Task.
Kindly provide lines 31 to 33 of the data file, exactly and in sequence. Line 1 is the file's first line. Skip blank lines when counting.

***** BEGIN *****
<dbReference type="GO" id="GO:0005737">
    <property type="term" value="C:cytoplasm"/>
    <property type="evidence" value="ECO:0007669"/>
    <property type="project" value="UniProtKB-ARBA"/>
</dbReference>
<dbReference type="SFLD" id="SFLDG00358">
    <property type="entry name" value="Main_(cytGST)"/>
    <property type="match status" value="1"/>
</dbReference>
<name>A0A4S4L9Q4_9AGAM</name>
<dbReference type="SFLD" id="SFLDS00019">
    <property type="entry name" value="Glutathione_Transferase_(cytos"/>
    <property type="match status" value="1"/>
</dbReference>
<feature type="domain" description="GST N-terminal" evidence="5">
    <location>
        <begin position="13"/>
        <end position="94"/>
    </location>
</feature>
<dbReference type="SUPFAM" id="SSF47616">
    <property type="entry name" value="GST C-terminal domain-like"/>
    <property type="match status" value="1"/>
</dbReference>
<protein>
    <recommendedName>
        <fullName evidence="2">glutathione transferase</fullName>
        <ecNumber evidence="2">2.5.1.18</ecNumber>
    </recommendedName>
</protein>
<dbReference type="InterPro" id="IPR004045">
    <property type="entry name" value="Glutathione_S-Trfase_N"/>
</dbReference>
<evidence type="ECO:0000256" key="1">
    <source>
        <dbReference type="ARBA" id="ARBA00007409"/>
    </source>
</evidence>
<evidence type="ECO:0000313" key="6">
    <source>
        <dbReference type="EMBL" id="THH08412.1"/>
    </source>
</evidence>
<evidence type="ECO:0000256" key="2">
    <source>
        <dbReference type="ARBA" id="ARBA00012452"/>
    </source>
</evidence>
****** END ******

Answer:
<dbReference type="InterPro" id="IPR004045">
    <property type="entry name" value="Glutathione_S-Trfase_N"/>
</dbReference>